Music to My Ahhhhhh!
Dan Malovany, editor
Many things cause headaches, but once in a while, I hear about something so outrageous that it seriously hurts my brain. In some rare cases, these ideas are so outlandish that they don’t even pass the what-the-fudge test. Recently, the buzz that has been giving me a friggin’ migraine has been about bread and cancer.
That’s right. First, Dr. Mack Ruffin of the University of Michigan Health System suggested that white bread is as unhealthy as smoking and may cause cancer. That’s the bad news.
The good news is that the story didn’t appear in some scholarly journal. Rather, the article, titled “A recipe for cancer,” appeared in the “Top Ten for Living” column on John Tesh’s Web site, www.tesh.com.
Oh, I know what some of you are thinking: Who am I to disagree with someone of such intellectual and musical prowess as one of the masters of the New Age of music? I mean, Tesh’s Web site recently recommended that his fans read the book, “Why do Dogs Drink out of the Toilet?”
Then again, others may ask, why in the heck are you giving this doorknob any publicity?
Actually, I first got wind about the article from the Grain Foods Foundation, whose scientific committee wrote letters to Tesh and Ruffin saying that while the body of scientific evidence directly suggests that smoking causes cancer, the data on white bread and cancer clearly does not.
In fact, white bread got involved in this mess through what can be seen as guilt by association. It was listed as one of the many foods in epidemiological studies examining overall diets and the increased risk in getting cancer. Specifically, some of these studies indicated that an overall diet that’s low in antioxidants, folic acid, fruit and vegetables, and high in fats, red meat and processed meat may increase cancer. Targeting white bread was simply a cheap shot on Tesh’s and Ruffin’s part.
To make matters worse, a separate study of more than 2,300 Italians found a significant association between high bread consumption and kidney cancer. Published last month in the International Journal of Cancer, the research listed other factors, some of which may shock you. For example, massive consumption of pasta and rice also may have raised the risk. And, according to Marcia Scheideman, president of the Wheat Foods Council, the sample was questionable. The subjects were likely to be heavy smokers, obese and have close relatives with kidney cancer.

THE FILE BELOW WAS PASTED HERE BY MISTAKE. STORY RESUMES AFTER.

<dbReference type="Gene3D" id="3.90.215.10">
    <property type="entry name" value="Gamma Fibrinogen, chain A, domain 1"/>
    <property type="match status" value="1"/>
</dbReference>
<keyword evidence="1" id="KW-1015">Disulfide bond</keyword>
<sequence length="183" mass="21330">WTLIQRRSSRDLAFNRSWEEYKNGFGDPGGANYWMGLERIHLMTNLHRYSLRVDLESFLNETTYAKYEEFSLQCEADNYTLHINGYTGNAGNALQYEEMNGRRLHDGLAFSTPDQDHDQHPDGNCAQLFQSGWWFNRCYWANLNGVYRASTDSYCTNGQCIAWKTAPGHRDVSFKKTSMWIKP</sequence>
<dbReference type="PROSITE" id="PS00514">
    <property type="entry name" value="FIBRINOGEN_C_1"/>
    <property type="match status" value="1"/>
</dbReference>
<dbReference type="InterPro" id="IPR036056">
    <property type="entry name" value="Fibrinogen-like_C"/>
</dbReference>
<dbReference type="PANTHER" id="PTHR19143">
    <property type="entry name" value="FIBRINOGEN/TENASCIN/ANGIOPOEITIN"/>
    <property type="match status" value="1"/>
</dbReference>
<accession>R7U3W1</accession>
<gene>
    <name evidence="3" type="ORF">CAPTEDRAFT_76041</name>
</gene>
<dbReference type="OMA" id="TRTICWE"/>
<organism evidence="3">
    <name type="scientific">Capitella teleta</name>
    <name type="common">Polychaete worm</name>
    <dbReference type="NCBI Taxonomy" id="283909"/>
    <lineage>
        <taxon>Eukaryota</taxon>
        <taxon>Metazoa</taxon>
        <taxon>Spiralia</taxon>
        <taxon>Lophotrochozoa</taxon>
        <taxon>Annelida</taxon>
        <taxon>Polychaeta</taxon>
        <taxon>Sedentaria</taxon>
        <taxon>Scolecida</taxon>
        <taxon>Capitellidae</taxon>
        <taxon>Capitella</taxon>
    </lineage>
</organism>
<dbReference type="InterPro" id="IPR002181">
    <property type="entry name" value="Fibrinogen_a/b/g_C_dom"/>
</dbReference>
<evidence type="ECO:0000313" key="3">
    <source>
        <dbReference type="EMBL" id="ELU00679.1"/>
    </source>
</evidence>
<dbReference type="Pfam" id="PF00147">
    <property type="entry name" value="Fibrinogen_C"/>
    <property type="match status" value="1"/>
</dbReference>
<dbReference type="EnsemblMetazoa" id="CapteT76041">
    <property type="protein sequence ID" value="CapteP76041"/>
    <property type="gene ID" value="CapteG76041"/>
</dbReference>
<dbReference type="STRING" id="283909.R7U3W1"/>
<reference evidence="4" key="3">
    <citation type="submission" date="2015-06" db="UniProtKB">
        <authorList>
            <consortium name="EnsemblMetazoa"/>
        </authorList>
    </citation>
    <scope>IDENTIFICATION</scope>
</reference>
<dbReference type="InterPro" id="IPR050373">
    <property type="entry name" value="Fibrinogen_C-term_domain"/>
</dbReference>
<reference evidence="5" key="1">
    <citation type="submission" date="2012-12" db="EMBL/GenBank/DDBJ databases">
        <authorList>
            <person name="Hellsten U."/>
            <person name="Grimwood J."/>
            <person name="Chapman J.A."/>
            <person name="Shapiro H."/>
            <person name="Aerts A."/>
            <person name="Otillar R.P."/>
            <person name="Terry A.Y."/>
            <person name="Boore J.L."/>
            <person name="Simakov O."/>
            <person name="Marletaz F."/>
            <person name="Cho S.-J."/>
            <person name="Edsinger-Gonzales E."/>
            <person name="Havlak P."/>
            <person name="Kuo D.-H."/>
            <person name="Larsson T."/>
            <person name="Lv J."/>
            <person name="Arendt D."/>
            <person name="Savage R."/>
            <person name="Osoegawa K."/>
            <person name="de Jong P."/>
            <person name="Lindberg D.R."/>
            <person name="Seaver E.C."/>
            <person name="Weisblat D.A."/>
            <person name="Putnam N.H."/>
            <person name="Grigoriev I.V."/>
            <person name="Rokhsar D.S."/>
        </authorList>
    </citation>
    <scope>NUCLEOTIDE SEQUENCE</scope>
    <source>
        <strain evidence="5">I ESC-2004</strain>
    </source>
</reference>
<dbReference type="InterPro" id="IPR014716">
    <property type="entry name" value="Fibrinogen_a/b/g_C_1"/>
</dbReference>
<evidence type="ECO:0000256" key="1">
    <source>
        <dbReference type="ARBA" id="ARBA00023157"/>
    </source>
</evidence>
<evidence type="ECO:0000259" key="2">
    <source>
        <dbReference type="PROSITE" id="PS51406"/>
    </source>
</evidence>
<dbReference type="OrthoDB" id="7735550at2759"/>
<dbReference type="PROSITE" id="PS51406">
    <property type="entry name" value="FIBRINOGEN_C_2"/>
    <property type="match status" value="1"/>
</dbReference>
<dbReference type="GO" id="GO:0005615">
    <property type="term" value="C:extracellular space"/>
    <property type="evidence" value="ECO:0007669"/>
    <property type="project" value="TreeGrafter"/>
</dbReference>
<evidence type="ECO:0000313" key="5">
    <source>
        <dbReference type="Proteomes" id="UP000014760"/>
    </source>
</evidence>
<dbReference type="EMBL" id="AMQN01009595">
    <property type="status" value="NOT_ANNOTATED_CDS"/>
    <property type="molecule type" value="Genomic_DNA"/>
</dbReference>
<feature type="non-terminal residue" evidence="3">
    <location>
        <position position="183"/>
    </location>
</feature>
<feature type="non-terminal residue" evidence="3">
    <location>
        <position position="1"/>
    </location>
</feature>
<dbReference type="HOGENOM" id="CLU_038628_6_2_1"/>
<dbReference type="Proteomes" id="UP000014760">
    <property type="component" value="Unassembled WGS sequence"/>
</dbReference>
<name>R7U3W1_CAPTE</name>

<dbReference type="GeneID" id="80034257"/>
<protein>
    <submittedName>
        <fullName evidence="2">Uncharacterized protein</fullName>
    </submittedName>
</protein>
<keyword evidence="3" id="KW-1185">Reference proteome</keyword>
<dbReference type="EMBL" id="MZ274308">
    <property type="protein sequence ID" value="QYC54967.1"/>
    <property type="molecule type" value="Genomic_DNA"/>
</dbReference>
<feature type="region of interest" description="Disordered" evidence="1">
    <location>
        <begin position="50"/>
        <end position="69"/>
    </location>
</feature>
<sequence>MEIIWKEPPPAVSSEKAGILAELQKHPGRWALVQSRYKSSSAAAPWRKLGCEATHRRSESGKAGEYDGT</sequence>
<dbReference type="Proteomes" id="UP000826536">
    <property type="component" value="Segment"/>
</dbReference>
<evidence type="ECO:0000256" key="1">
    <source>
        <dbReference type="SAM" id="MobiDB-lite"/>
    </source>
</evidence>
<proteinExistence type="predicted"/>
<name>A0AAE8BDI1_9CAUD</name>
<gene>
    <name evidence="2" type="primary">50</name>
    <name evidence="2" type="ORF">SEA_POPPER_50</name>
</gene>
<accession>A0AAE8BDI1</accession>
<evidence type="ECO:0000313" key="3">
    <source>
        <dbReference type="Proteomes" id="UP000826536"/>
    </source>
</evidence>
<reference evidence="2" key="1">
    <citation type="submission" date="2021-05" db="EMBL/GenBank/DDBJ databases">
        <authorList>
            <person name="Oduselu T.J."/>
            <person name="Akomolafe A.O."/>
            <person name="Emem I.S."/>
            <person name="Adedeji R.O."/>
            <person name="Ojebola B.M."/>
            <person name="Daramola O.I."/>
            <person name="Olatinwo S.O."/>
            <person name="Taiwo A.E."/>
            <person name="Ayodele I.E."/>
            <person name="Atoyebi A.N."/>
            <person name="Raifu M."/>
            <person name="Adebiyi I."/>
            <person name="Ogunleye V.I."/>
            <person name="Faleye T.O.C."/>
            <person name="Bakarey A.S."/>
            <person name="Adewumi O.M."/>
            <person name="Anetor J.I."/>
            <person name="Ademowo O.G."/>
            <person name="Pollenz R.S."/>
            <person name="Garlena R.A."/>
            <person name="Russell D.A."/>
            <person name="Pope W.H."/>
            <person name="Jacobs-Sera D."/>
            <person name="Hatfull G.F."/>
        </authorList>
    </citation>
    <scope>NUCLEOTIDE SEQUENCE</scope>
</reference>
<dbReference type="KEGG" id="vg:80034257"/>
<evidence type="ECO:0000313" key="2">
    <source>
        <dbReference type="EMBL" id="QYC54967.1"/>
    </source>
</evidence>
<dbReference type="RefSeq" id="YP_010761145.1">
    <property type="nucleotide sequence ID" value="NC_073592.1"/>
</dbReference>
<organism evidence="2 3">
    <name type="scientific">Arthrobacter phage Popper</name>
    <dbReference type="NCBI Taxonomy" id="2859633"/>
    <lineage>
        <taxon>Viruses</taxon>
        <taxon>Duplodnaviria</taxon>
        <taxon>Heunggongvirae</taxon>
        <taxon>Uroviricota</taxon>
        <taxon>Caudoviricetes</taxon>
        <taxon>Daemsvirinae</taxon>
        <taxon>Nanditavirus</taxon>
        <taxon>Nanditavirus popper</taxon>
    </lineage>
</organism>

But the damage was done. Even though the American Cancer Society refuted the study’s conclusions, bread and cancer grabbed the headlines. To make matters worse, the researchers of the Italian study suggested that the high-glycemic index may be a culprit. Consumers may not know what the glycemic index is, but being associated with bread and cancer cannot be a good thing.
Scheideman adds that the main problem with this research is that it didn’t consider the total diet or meal patterns. Rather, it wrongly focused on an individual food.
“Food is not consumed in isolation,” she notes. “It is eaten with other foods and the cumulative combination is what affects the body.” For more information, check out Marcia’s blog on www.wheatfoods.org.
As for Tesh, I’m sure there is a study out there that shows his music has done more damage to society than any food ever will. And if someone finds such a study, send it my way. I want to put it on my Web site under the title, “Top 10 Reasons for Putting Me Out of My Freakin’ Misery.”